By Kenn Taylor
Along with going to Colomendy and Chester Zoo, a day out at Liverpool Museum must have ranked amongst the top school trip destinations for any child from Merseyside; a day out to see old cars, pottery, mummies and the popular aquarium. But this venerable old institution has been undergoing a massive makeover for the last few years and is no longer plain old Liverpool Museum but 'World Museum Liverpool'.
Once the only major museum in the city, it had to represent all that was in it. Its role has had to change with the opening of the likes of Merseyside Maritime Museum and the Museum of Liverpool Life, both of which left it a bit lost as to where it fitted in to our cultural landscape. The refurbished £35 million museum now promises a view of the world 'from the oceans to the stars'.
Access has been much improved; the entrance is now at ground level instead of up dozens of steps. This leads into the stunning new glass atrium where the old museum connects to the extension in the former John Moores University building, where most of the new galleries are located. The renovation has also seen the reopening of galleries that had been closed since the museum was bombed in World War II. The old mish-mash of exhibits has been replaced by clearly defined new sections: 'Space and Time', 'Natural World', 'Human World', and 'Earth'.
Additions to the museum include a new bug house and aquarium with marine and insect life better displayed than before while the Weston Discovery and the Clore Natural History centres offer the chance to get 'hands on' with exhibits from the human and natural world respectively - always good for getting kids interested. Exhibits are further brought to life by the Treasure House Theatre, which puts on live performances in relation to the exhibits. Meanwhile the new World Cultures gallery contains a selection of the antiquities brought to Liverpool by its international traders. This does a good job of explaining not only the differing cultures of the world but also how the city developed due to its international connections.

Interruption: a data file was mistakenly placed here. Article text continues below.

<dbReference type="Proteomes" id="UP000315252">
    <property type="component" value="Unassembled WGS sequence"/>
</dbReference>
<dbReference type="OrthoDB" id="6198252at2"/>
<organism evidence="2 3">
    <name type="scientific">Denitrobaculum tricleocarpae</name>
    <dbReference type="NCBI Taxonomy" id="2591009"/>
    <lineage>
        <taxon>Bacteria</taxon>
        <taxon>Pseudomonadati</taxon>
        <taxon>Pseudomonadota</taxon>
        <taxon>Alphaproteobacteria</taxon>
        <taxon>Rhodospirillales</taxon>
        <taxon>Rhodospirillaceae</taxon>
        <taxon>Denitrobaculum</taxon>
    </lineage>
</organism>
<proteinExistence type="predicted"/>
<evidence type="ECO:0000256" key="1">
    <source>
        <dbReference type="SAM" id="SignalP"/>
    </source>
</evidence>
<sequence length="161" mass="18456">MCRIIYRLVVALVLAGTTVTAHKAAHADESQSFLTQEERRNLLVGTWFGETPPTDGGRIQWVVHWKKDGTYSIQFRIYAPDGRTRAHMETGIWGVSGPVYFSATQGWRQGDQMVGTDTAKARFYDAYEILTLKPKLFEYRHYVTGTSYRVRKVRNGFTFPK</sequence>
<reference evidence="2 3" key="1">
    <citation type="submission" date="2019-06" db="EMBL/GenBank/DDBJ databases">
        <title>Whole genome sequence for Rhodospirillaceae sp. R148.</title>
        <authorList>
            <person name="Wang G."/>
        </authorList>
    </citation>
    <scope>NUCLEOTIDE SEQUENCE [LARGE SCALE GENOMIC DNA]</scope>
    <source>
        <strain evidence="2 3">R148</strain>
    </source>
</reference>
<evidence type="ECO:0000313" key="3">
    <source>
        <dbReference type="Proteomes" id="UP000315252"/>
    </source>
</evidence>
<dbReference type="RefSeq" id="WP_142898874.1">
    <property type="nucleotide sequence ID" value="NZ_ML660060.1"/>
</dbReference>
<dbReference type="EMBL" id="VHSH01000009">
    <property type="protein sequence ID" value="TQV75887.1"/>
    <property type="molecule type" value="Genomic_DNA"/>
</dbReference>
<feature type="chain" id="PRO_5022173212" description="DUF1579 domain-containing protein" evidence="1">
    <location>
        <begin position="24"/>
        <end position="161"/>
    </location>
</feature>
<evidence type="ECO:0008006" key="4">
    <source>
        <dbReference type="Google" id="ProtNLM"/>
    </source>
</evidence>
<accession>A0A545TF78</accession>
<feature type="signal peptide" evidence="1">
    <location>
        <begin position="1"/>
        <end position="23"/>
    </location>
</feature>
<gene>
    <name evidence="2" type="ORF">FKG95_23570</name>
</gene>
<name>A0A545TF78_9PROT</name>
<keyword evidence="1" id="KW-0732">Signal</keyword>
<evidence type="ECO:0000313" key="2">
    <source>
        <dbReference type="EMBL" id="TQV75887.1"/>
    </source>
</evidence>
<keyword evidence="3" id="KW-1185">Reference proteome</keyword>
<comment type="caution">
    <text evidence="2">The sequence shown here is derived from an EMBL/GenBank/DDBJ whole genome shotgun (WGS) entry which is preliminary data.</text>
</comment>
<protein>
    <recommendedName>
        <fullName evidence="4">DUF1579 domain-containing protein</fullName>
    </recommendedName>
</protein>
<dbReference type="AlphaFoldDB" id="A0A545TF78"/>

Large parts of the museum - such as the ancient civilisation and rainforest sections - have hardly changed at all in twenty years; they are still mainly objects in glass cases with little cards. However, the museum hopes to continue re-development as more money becomes available.
This is a much more user-friendly Liverpool Museum, with things explained in a way that's interesting, fun and easy to understand without being dumbed down.Printer friendly page